Ratites are a group of birds that includes ostriches, emu, rheas, cassowaries, and kiwis. Lacking the large keel on the breast bone where flight muscles attach, these birds are unable to fly. No ratites exist in the wild in North America; all were imported from Australia, Africa, or South America.
The most economically important species of ratites are the ostrich and the emu, with the rhea a distant third. The cassowary is rare and is not considered to have any economic importance, while the kiwi is an oddity and is virtually absent from North America except for a few in zoos.
Ratite management is similar to both livestock and poultry management. Adults are hardy and are able to withstand most of Oregon’s weather challenges as long as they are protected from extremes.
Egg incubation often creates problems because most growers have little or no general knowledge of poultry and even less knowledge of incubation. Like chicken, turkey, and other bird eggs, ratite eggs require constant incubation conditions for maximum hatchability.
However, there has-been little scientific research concerning the incubation and hatching of ratite eggs, so most current knowledge is from growers.
Length of incubation, temperature, and humidity suggestions vary greatly, so use the suggestions below only as guidelines. Hatching time varies from 36–45 days for ostrich eggs, 46–56 days for emu eggs, and 36–44days for rhea eggs.
Requirements for relative humidity during incubation also vary with species: 10–40 percent(usually around 20 percent) for ostrich eggs, 35–55 percent(usually around 40 percent) for emu eggs, and 40–55 percent(usually around 45 percent) for rhea eggs.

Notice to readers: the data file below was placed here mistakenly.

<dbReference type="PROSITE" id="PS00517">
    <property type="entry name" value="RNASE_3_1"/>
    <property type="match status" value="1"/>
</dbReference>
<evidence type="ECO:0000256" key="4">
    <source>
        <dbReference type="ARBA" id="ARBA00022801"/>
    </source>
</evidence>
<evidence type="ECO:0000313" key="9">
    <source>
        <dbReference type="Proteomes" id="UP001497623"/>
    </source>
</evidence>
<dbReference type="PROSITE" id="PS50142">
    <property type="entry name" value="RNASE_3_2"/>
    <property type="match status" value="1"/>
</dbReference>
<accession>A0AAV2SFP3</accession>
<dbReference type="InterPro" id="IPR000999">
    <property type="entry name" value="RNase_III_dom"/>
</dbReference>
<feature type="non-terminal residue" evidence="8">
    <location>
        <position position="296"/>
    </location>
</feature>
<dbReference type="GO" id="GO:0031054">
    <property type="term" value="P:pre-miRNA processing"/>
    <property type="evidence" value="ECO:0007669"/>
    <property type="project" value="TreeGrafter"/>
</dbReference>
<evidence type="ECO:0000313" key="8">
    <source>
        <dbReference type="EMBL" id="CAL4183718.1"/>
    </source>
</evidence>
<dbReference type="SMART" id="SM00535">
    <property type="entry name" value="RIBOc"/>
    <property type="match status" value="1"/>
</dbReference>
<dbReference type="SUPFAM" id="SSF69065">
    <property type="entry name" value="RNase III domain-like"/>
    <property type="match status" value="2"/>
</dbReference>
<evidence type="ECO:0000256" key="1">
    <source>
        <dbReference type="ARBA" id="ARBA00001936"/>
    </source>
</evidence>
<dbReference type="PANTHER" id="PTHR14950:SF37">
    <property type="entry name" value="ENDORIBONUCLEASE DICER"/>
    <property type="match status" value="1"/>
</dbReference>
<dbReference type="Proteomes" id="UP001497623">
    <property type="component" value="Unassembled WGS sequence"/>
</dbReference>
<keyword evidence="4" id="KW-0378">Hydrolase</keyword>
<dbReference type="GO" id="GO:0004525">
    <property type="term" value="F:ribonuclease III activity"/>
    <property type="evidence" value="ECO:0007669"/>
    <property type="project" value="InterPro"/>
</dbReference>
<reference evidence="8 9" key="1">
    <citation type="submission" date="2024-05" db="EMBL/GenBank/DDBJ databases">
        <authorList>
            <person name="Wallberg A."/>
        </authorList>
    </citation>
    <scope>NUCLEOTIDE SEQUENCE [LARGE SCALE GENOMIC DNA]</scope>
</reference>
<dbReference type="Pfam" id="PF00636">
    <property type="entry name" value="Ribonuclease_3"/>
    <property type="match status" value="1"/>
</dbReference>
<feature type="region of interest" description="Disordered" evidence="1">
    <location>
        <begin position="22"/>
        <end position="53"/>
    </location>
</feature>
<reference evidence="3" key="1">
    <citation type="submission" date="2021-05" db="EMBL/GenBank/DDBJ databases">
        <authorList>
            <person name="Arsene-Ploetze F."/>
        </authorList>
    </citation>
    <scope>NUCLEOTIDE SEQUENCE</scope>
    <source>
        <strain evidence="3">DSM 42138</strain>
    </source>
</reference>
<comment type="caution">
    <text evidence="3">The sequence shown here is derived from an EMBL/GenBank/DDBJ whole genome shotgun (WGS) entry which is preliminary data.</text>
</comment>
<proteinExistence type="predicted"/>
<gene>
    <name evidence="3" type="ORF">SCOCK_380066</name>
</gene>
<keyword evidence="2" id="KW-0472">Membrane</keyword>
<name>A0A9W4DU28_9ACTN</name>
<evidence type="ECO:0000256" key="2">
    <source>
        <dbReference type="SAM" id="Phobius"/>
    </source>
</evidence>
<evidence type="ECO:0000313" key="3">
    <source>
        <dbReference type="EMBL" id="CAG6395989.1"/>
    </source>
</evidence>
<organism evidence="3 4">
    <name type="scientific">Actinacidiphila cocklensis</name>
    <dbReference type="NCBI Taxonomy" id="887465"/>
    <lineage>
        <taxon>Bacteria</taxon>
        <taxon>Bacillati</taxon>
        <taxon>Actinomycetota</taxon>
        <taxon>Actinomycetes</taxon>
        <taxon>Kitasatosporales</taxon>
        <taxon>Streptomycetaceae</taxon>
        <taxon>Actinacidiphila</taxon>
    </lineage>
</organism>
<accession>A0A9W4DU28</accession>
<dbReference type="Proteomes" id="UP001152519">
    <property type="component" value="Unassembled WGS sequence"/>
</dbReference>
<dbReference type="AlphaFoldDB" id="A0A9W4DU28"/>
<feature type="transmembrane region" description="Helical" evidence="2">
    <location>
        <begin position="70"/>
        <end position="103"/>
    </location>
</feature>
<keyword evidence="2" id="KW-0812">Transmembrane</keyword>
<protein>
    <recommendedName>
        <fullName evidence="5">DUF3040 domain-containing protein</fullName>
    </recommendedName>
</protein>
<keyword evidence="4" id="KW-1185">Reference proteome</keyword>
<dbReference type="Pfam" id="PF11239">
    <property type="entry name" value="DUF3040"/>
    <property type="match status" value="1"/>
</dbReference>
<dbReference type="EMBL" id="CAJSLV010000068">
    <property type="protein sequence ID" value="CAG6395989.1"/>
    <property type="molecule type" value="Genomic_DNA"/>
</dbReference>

Virtually no standard exists for minimum acceptable level of fertility or hatchability in ratite eggs. Therefore, the determination of good versus poor fertility and hatchability is unknown. In most cases, if you obtain at least 50 percent hatchability of all eggs set, you probably are doing well.
Unless you intend to contract incubation and hatching with another producer, you’ll need a forced-draft incubator able to maintain a constant temperature of between 96 and 99.5°F.Temperature for incubating ratite eggs is around 96.5°F.Incubators vary in cost and capacity.
Some cost only about$500, while others cost more than$9,000. The incubators of choice seem to be on the extreme ends of the cost spectrum. Any incubator is adequate as long as optimal temperature, humidity, ventilation, turning, etc. can be maintained.
During incubation, most ostrich and rhea growers set eggs vertically in the incubator trays, with the blunt end up. Emu growers set eggs on their sides. Eggs must be turned at least 3 to5 times per day and up to 12 to24 times per day.